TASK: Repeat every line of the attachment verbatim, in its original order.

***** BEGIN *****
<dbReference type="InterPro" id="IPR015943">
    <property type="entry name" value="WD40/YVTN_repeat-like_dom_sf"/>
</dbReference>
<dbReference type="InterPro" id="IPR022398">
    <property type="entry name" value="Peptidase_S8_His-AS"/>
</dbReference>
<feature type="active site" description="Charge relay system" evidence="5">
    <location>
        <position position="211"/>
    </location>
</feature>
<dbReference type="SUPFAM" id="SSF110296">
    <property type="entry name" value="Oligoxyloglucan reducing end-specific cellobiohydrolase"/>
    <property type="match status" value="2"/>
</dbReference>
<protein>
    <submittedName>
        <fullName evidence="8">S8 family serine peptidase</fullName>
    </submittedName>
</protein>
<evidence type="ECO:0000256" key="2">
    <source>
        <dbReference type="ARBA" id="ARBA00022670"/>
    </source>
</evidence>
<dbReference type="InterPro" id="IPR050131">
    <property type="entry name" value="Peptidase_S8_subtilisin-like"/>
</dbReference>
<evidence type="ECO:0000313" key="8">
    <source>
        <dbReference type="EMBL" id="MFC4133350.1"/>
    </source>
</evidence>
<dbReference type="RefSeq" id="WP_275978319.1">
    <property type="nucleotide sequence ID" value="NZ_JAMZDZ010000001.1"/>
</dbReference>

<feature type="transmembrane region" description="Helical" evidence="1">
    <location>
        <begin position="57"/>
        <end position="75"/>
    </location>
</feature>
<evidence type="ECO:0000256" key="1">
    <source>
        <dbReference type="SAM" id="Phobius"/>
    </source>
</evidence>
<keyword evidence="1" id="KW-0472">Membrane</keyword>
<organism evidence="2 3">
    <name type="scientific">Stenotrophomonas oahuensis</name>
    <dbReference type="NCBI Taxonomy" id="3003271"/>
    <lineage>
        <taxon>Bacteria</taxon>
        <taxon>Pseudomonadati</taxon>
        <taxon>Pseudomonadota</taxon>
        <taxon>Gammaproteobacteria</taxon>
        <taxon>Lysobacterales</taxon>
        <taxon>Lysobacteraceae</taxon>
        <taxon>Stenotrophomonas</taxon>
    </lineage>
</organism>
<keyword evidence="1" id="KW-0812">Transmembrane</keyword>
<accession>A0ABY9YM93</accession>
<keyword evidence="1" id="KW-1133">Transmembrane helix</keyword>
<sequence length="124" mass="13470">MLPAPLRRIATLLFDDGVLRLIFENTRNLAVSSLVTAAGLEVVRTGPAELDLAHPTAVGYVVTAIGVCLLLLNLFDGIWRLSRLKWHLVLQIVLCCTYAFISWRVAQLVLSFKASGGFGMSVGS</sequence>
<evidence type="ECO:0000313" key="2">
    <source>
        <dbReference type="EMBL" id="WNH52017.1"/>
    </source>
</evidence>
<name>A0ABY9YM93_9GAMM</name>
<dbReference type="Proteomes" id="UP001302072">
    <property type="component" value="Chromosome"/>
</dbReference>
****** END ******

<dbReference type="InterPro" id="IPR015943">
    <property type="entry name" value="WD40/YVTN_repeat-like_dom_sf"/>
</dbReference>
<dbReference type="InterPro" id="IPR022398">
    <property type="entry name" value="Peptidase_S8_His-AS"/>
</dbReference>
<feature type="active site" description="Charge relay system" evidence="5">
    <location>
        <position position="211"/>
    </location>
</feature>
<dbReference type="SUPFAM" id="SSF110296">
    <property type="entry name" value="Oligoxyloglucan reducing end-specific cellobiohydrolase"/>
    <property type="match status" value="2"/>
</dbReference>
<protein>
    <submittedName>
        <fullName evidence="8">S8 family serine peptidase</fullName>
    </submittedName>
</protein>
<evidence type="ECO:0000256" key="2">
    <source>
        <dbReference type="ARBA" id="ARBA00022670"/>
    </source>
</evidence>
<dbReference type="InterPro" id="IPR050131">
    <property type="entry name" value="Peptidase_S8_subtilisin-like"/>
</dbReference>
<evidence type="ECO:0000313" key="8">
    <source>
        <dbReference type="EMBL" id="MFC4133350.1"/>
    </source>
</evidence>
<dbReference type="RefSeq" id="WP_275978319.1">
    <property type="nucleotide sequence ID" value="NZ_JAMZDZ010000001.1"/>
</dbReference>

<feature type="transmembrane region" description="Helical" evidence="1">
    <location>
        <begin position="57"/>
        <end position="75"/>
    </location>
</feature>
<evidence type="ECO:0000256" key="1">
    <source>
        <dbReference type="SAM" id="Phobius"/>
    </source>
</evidence>
<keyword evidence="1" id="KW-0472">Membrane</keyword>
<organism evidence="2 3">
    <name type="scientific">Stenotrophomonas oahuensis</name>
    <dbReference type="NCBI Taxonomy" id="3003271"/>
    <lineage>
        <taxon>Bacteria</taxon>
        <taxon>Pseudomonadati</taxon>
        <taxon>Pseudomonadota</taxon>
        <taxon>Gammaproteobacteria</taxon>
        <taxon>Lysobacterales</taxon>
        <taxon>Lysobacteraceae</taxon>
        <taxon>Stenotrophomonas</taxon>
    </lineage>
</organism>
<keyword evidence="1" id="KW-0812">Transmembrane</keyword>
<accession>A0ABY9YM93</accession>
<keyword evidence="1" id="KW-1133">Transmembrane helix</keyword>
<sequence length="124" mass="13470">MLPAPLRRIATLLFDDGVLRLIFENTRNLAVSSLVTAAGLEVVRTGPAELDLAHPTAVGYVVTAIGVCLLLLNLFDGIWRLSRLKWHLVLQIVLCCTYAFISWRVAQLVLSFKASGGFGMSVGS</sequence>
<evidence type="ECO:0000313" key="2">
    <source>
        <dbReference type="EMBL" id="WNH52017.1"/>
    </source>
</evidence>
<name>A0ABY9YM93_9GAMM</name>
<dbReference type="Proteomes" id="UP001302072">
    <property type="component" value="Chromosome"/>
</dbReference>